Let Hezbollah explain this strange coincidence: Nobody supports the Syrian regime except the Shia of Iraq, Iran and Lebanon.The sheikh does not spare the hardline or extremist current of the Salafi movement from his criticism, though he insists it constitutes a small minority, whereas the majority of Salafis adhere to “the centrist current which promotes Salafism correctly, does not accept extremism or fanaticism, and opposes isolating itself from society.”
The hardliners “have a membership of no more than 50 or 60 young men,” he maintains, and the impression that they have been gaining the upper hand is due to the excessive media attention they attract. “Because they committed violent acts that disrupted security, the spotlights were focused on them. The media both here and abroad highlight the phenomenon of extremism and armed groups,” he explains.
Imama deems the hardline current to be “an intruder into the Salafi movement.” The Prophet Muhammad “did not tell people ‘I call on you to kill and slaughter’,” he remarks, adding that al-Qaeda’s ideology is fundamentally at odds with tenets of Islamic sharia. “The taking up of arms must be to preserve life and achieve good, not to bring ruin, destruction and perdition to Muslims,” he says.
Asked for his verdict on the high-profile formerly London-based preacher Omar Fustuq Bakri, Imama is blunt: “Omar Fustuq Bakri does not have any followers. He is just a vocal phenomenon, who wants to say ‘I exist’.”
The majority of Salafis adhere to “the centrist current which promotes Salafism correctly, does not accept extremism or fanaticism, and opposes isolating itself from society.”He is less harsh about the Saida-based Sheikh Ahmad al-Assir. “Sheikh Ahmad’s fire has started to quell,” he observes. “We stood by Sheikh Ahmad when he spoke out for what is right,” he explains. “But regrettably he erred, and it was a big error when he cut off the road to Saida.” Imama also reveals that the Association of Muslim Scholars to which he belongs approached Assir and invited him to join them “in support of our causes,” but he refused. He describes Assir’s Tableegh Salafi group as “a closed group, which does not consider shoura (consultation) to be obligatory.”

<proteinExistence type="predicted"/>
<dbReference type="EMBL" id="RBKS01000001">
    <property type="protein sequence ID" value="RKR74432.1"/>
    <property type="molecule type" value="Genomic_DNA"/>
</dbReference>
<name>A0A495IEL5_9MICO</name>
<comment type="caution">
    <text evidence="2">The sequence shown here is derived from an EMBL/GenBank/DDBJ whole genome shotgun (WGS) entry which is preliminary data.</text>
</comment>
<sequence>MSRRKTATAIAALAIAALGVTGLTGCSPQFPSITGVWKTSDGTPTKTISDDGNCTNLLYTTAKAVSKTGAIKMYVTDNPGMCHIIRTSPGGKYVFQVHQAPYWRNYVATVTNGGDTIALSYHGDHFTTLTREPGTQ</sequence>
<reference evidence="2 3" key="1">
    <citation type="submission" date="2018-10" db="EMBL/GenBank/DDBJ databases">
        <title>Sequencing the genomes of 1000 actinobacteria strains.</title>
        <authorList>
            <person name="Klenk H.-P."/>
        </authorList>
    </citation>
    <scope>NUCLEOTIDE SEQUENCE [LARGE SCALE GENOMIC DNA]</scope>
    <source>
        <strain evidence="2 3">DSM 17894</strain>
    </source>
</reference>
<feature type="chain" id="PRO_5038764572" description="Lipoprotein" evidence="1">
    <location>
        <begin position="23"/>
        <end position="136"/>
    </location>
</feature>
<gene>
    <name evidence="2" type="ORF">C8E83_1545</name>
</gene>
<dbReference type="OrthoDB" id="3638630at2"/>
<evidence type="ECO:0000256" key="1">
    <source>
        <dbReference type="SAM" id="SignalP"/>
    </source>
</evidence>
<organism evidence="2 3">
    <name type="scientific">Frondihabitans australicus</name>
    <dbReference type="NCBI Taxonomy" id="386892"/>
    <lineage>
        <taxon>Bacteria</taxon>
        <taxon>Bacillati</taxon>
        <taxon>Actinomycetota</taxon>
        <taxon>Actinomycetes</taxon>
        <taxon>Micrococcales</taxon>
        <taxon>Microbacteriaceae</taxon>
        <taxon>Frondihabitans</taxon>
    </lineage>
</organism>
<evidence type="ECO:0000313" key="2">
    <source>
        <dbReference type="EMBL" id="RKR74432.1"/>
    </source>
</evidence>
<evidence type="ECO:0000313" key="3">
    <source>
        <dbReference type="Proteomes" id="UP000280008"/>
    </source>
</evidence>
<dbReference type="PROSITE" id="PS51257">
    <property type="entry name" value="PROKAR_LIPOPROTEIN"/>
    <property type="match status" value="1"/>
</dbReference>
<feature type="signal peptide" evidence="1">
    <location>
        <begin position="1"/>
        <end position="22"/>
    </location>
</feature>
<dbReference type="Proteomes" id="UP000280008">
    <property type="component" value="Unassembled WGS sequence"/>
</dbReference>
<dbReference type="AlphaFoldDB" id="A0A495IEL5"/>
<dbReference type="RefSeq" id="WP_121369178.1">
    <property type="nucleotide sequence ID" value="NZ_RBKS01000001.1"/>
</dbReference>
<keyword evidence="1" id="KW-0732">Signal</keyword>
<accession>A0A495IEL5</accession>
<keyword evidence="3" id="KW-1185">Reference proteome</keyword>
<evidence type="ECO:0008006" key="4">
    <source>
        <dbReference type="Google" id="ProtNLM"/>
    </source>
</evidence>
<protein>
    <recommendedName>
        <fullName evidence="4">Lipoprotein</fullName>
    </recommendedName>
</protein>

In the realm of secular politics, Future Movement leader Saad al-Hariri called for Sheikh Adnan’s help to resolve a problem he encountered in the 2009 parliamentary elections when Salafis were refusing to vote from all the candidates listed on Hariri’s slate. Imama obliged with a fatwa requiring votes to be cast in favor of the entire March 14 coalition list “as it is” – on the grounds that “it is closer to the interests of Muslims than the lists of the March 8 current, and the March 14 current does not target our religion and faith.”
This service appears not to have been appreciated by Hariri, seemingly leaving Imama aggrieved. “I visited Sheikh Saad in the past and told him ‘you represent the Sunni street today, and you must be at the level of its aspirations’,” he recounts. “Regrettably, Sheikh Saad did not live up to hopes. The Sunni street will not stand by an individual if his role retreats and he does not represent people well.”
But will Sheikh Adnan support Hariri again at the next elections? “We will support whoever serves the interests of the Sunni sect,” he says. “We have reproach for (former) prime minister Saad al-Hariri.”
By Afif Diab
Should more Salafis go down the moderate path? Or is it too much to ask from such an intense set of beliefs? Tell us what you think below.